As of last week, Kiribati President Anote Tong, announced that PIPA will be officially banned for all commercial fishing by the end of the year. In response to this, we can expect the numbers of tuna, billfish and sharks to double within a couple of decades, hopefully with a steady rise to their original numbers.
I walked back to the house with two cousins running ahead and a baby cousin on my hip. I was wearing a traditional Kiribati top (tiibuta) and a sarong. I was barefoot and despite my lighter skin, I could have been any other I-Kiribati woman. A baby on my hip, yelling at my younger cousins to stop fighting and going back to my house where my family waited.
Diabetes and obesity influenced diseases are the biggest health worries in not just Kiribati but throughout all of the Pacific Islands. I remember when I was little, we would be at the airport waiting to board Air Nauru to get to Kiribati and we’d sit there trying to figure out who were Nauruans and who were I-Kiribati. The most obvious difference? We followed the rule that ‘Nauruans are the fat ones and I-Kiribati are the small ones’.
And then he grinned, took my backpack and swung it over his shoulder while I stood there stunned. He hopped on the motorbike gesturing me to hop on behind him.
‘What, you didn’t recognise me cousin?’
I stared at him for way too long.
‘Kairo! You’re so tall! And handsome!’
Abeta’s motivation for the book is simple and yet captivating:
‘I think forging our home island of Kiribati forward through today’s challenges, particularly in the future bleak scenarios brought in by climate change has been my biggest motivation to complete this book’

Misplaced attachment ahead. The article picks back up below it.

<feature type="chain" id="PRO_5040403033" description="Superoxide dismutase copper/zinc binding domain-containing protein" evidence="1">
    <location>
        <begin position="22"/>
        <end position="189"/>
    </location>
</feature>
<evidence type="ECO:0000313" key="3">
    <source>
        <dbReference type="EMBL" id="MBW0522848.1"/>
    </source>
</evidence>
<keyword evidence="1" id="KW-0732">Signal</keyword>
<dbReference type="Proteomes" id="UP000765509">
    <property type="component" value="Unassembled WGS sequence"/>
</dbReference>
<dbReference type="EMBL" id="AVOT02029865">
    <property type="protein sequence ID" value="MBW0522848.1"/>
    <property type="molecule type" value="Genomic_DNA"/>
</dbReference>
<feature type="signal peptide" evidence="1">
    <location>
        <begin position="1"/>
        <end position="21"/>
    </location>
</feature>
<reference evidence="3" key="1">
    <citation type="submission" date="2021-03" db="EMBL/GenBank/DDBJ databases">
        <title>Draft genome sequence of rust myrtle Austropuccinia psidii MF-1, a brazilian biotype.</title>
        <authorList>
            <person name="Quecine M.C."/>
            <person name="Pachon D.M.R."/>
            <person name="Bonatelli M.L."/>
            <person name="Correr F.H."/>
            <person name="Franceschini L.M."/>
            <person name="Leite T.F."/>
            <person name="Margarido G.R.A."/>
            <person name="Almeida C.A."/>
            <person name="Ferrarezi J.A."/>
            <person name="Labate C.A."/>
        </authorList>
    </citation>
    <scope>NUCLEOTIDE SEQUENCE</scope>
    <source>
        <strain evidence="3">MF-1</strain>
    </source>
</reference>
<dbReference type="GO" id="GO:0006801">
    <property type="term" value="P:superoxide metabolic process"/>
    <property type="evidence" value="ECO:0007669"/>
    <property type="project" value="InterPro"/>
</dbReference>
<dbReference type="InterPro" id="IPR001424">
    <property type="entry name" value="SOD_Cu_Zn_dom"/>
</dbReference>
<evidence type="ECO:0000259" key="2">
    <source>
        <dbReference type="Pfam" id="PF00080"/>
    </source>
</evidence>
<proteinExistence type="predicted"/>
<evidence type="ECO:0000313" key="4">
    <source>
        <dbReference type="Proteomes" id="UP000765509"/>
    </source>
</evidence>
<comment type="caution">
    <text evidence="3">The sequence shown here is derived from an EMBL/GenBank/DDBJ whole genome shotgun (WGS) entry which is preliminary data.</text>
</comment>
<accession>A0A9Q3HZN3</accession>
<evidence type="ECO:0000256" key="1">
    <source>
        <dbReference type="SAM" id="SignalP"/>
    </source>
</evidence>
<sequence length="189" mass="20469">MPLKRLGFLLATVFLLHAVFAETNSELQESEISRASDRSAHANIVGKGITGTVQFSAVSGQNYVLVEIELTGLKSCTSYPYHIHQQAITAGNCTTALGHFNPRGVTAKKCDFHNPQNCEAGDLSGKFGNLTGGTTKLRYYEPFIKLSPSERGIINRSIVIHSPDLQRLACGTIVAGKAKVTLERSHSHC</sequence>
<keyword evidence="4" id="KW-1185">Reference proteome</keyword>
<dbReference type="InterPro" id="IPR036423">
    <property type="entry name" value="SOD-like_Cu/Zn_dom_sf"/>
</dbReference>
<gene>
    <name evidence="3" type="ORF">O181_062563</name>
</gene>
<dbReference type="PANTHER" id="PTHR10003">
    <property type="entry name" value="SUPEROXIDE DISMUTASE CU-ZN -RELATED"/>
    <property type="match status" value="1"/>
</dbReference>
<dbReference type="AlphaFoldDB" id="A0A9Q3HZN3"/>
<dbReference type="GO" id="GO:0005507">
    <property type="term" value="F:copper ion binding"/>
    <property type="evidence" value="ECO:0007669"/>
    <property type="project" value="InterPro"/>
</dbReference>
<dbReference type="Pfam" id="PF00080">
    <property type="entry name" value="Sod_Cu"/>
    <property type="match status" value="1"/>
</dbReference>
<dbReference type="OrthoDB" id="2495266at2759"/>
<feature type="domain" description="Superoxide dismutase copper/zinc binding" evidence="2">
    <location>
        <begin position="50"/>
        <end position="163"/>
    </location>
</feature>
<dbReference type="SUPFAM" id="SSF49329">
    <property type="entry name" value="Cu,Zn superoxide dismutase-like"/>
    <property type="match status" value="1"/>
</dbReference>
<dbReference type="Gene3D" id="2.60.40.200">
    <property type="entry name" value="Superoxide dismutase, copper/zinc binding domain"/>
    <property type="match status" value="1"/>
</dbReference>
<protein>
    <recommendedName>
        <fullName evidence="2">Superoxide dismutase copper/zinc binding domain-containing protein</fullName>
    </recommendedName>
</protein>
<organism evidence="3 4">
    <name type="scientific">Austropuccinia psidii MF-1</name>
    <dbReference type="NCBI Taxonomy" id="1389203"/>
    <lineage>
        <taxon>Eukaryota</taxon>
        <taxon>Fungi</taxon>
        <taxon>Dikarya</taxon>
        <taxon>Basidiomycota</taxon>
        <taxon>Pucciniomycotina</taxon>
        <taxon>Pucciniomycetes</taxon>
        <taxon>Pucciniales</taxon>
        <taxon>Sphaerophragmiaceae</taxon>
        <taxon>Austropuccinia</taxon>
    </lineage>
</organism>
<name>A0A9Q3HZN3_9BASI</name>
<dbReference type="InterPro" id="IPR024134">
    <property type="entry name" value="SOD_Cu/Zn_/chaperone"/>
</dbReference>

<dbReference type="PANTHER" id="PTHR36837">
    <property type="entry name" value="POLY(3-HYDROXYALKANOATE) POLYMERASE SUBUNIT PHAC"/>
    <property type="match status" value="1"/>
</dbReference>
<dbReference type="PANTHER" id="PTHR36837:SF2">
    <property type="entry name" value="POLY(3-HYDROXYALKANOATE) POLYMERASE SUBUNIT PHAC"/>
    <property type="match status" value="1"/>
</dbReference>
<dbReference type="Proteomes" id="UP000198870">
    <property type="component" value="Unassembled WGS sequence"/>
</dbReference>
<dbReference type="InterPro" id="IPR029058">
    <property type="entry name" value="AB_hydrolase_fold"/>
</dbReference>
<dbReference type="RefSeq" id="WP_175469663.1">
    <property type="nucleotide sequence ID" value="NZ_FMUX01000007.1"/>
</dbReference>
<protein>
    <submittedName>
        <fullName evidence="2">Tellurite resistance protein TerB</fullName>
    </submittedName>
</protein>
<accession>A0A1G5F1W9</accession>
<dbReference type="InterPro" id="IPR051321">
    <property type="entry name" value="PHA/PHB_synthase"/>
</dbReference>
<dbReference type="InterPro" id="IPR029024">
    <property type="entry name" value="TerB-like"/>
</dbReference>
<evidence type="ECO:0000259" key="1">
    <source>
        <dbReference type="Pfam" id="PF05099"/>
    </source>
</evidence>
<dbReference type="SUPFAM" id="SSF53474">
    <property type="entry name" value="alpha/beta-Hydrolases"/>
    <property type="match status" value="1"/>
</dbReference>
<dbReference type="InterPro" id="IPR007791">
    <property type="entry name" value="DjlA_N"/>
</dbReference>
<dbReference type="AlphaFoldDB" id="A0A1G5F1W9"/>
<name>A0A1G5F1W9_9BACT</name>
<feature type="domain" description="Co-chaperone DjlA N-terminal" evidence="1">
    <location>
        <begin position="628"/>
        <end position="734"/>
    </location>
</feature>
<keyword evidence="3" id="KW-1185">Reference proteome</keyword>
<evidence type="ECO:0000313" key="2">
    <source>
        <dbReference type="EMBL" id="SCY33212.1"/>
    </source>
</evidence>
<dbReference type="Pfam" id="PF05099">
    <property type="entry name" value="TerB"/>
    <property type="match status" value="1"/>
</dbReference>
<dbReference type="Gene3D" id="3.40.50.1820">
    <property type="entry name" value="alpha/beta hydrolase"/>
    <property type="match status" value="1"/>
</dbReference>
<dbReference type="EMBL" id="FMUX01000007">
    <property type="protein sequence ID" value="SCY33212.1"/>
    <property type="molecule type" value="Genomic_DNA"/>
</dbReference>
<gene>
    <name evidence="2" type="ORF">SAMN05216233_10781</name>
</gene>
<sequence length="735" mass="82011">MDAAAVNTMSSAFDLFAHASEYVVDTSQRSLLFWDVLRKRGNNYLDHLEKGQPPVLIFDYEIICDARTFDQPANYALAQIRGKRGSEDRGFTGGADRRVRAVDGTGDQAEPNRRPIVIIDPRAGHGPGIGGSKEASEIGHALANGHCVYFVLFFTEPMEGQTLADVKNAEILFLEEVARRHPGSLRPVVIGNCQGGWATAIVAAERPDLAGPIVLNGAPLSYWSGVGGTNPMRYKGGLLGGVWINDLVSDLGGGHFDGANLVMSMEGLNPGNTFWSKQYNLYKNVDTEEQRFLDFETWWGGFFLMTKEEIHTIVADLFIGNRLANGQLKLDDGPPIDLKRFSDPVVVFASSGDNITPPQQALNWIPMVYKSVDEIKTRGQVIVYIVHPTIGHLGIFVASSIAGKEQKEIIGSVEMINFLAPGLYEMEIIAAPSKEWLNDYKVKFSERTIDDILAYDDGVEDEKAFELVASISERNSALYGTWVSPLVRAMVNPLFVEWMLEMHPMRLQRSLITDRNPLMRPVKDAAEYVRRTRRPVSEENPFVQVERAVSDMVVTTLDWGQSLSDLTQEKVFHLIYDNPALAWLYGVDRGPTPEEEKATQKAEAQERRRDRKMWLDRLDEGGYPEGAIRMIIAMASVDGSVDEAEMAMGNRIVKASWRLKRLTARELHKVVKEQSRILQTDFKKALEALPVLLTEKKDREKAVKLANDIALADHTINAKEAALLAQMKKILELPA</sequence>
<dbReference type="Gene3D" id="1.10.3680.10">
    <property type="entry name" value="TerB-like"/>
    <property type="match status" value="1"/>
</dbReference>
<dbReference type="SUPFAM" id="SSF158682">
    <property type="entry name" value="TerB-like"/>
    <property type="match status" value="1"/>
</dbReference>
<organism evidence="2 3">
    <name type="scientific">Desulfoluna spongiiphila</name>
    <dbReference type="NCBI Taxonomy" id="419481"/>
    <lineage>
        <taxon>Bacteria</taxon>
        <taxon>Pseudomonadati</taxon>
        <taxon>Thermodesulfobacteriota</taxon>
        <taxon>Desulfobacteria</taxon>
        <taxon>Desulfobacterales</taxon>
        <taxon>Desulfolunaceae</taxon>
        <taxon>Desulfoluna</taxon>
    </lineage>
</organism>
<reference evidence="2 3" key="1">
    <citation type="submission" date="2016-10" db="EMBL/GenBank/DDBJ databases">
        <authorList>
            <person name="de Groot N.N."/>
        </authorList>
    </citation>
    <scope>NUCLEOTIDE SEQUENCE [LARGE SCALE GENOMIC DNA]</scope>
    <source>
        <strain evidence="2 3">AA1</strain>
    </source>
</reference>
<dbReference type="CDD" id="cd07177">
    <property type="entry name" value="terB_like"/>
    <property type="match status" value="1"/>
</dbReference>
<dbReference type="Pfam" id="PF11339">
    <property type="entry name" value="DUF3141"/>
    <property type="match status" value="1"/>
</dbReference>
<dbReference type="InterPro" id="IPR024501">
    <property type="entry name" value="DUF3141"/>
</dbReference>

It’s almost winter here in Melbourne and while the rain falls and the frost thickens, we while away our time by looking out the window and dreaming of holidays. Holidays with endless sunshine, drinking straight from the coconut and swimming in the ocean at night. The Pacific Islands can give you this luxury and it…
They will laugh at you. Most of the time you won’t know what you’ve done to make them laugh. Just roll with it and don’t take it as a personal insult – they just laughing. You’ll get used to it.
Firstly allow me to apologise. I haven’t had a chance to sit down and write for a while – something that I myself get more upset about than anything else. Please believe me when I say that I think of this blog every day and the guilt just piles on when I haven’t written…
I’ve had a very islander week this week. Well as much as one can while living and working in a city. Before I tell you about the two wonderful events I went to this week, I’d like to mention one thing. Obviously, we all have our own personality traits which make up our own…
When I was in Kiribati last October, I also had a close friend of mine working for an Aboriginal community in the middle of Northern Territory. We met each other when we were both living in Manchester, UK in 2009 and our friendship began when she came up to me at work (we had started…